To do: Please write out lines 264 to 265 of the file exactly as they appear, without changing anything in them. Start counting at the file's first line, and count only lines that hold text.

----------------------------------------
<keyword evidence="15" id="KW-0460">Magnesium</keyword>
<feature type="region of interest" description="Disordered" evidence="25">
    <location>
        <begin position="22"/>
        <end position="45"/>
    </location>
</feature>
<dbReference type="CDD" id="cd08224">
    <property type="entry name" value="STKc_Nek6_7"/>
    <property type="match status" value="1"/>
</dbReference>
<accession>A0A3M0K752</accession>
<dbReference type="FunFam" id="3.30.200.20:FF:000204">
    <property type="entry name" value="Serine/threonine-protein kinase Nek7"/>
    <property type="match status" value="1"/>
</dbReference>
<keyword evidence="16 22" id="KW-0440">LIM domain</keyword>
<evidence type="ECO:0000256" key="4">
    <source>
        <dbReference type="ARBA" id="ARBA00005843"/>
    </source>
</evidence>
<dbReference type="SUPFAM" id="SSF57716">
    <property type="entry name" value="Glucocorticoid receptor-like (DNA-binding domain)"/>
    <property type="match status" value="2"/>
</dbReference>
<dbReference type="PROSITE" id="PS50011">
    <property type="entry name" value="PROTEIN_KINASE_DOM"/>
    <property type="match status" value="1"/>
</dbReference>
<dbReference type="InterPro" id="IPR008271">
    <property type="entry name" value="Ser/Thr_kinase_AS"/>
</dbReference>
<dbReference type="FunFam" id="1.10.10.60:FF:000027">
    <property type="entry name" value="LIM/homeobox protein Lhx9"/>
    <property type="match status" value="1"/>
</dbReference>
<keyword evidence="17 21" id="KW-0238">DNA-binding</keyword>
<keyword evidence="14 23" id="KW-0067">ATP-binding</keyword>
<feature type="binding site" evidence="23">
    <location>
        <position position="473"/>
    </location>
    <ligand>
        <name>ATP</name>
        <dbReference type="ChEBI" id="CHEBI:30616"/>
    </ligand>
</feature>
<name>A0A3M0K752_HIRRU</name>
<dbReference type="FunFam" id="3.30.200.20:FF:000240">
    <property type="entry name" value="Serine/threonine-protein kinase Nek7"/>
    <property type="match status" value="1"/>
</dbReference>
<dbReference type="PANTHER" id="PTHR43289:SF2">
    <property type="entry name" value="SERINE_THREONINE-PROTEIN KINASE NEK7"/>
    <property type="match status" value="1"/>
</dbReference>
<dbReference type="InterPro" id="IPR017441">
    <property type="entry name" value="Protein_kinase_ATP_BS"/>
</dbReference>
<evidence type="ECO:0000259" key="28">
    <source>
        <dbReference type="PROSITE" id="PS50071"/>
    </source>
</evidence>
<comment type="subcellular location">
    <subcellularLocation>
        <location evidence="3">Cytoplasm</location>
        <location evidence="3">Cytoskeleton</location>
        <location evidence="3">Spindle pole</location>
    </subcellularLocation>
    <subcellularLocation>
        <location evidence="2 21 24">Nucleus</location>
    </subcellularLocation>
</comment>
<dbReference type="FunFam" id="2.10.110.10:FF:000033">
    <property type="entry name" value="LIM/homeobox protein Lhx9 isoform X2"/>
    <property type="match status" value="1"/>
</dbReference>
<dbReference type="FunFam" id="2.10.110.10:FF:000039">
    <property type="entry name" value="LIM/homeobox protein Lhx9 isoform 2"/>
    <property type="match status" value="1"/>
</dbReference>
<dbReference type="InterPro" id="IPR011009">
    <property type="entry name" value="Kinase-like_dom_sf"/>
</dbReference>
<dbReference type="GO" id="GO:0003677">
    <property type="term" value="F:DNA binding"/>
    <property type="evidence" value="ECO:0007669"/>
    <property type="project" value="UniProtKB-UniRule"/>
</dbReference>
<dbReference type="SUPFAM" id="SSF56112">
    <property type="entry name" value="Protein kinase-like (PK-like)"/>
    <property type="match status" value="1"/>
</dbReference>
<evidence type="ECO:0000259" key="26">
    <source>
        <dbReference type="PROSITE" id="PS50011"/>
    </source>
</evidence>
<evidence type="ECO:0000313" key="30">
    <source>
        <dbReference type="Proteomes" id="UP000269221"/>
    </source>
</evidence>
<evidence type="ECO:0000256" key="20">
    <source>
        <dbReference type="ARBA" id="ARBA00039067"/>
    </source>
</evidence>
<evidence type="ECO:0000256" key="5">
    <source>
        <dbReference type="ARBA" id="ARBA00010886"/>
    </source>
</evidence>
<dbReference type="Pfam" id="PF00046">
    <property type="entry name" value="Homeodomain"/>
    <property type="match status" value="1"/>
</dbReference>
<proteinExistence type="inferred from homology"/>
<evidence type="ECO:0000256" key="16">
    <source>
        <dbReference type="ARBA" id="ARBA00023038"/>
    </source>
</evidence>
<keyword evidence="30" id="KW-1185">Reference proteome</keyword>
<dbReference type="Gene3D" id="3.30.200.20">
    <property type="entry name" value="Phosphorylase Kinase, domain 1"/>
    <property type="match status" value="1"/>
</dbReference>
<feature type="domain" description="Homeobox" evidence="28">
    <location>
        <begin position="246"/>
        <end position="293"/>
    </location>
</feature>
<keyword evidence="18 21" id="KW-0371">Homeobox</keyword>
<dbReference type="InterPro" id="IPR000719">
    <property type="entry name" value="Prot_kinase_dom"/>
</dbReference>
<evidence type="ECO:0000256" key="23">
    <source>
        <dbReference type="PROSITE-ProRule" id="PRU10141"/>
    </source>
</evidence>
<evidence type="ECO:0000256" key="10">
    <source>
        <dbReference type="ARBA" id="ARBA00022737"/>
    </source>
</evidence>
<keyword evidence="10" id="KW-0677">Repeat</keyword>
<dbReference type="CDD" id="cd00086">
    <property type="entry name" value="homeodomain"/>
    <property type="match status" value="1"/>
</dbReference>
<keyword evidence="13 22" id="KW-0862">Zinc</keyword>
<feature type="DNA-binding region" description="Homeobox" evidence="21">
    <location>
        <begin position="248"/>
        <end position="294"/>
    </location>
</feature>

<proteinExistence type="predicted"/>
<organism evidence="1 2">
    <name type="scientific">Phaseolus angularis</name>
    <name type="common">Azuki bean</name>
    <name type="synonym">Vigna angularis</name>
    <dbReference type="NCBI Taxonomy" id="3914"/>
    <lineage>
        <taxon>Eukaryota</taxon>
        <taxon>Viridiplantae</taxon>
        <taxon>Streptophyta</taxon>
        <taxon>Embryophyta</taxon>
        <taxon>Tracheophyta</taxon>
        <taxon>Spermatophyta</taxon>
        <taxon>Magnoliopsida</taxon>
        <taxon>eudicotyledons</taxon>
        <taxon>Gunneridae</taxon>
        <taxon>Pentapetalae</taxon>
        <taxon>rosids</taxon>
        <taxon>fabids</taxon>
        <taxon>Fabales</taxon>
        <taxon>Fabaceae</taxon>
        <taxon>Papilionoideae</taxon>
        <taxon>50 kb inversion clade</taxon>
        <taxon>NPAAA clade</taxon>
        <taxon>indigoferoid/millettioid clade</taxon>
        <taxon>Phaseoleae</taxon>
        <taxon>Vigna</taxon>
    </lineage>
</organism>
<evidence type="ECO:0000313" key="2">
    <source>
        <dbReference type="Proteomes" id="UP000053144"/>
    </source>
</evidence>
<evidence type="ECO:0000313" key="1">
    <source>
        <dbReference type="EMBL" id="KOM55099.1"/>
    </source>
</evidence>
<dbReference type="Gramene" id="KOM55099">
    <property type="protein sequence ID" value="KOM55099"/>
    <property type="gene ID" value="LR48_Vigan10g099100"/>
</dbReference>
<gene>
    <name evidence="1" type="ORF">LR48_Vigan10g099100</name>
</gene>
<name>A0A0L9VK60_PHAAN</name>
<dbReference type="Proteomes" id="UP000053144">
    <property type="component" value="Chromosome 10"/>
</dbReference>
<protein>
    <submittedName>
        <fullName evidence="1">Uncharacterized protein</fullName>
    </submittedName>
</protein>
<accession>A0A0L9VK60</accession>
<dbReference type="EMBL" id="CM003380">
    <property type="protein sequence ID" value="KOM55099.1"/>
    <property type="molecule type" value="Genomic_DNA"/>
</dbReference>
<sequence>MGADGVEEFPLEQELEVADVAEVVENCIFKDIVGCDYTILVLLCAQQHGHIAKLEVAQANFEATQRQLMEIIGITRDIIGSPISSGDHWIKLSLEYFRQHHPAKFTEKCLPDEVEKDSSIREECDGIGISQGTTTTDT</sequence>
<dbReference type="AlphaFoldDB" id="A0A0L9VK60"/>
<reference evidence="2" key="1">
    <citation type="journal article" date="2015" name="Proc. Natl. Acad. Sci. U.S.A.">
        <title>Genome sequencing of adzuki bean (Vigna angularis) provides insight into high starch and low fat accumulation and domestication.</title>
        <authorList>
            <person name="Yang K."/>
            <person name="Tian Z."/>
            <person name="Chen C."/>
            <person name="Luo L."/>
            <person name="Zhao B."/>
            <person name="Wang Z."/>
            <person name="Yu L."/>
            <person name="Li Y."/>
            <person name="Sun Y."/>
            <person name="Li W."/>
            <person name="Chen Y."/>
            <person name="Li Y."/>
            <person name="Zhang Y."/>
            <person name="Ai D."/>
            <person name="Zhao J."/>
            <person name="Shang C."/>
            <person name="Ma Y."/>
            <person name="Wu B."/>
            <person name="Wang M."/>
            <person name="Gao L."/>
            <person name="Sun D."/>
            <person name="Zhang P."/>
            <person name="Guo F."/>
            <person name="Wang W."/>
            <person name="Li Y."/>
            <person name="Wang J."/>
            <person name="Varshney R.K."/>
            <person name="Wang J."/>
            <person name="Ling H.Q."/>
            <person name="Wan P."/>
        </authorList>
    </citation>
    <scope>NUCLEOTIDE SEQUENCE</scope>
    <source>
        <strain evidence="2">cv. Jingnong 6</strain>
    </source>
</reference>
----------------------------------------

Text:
    </source>
</reference>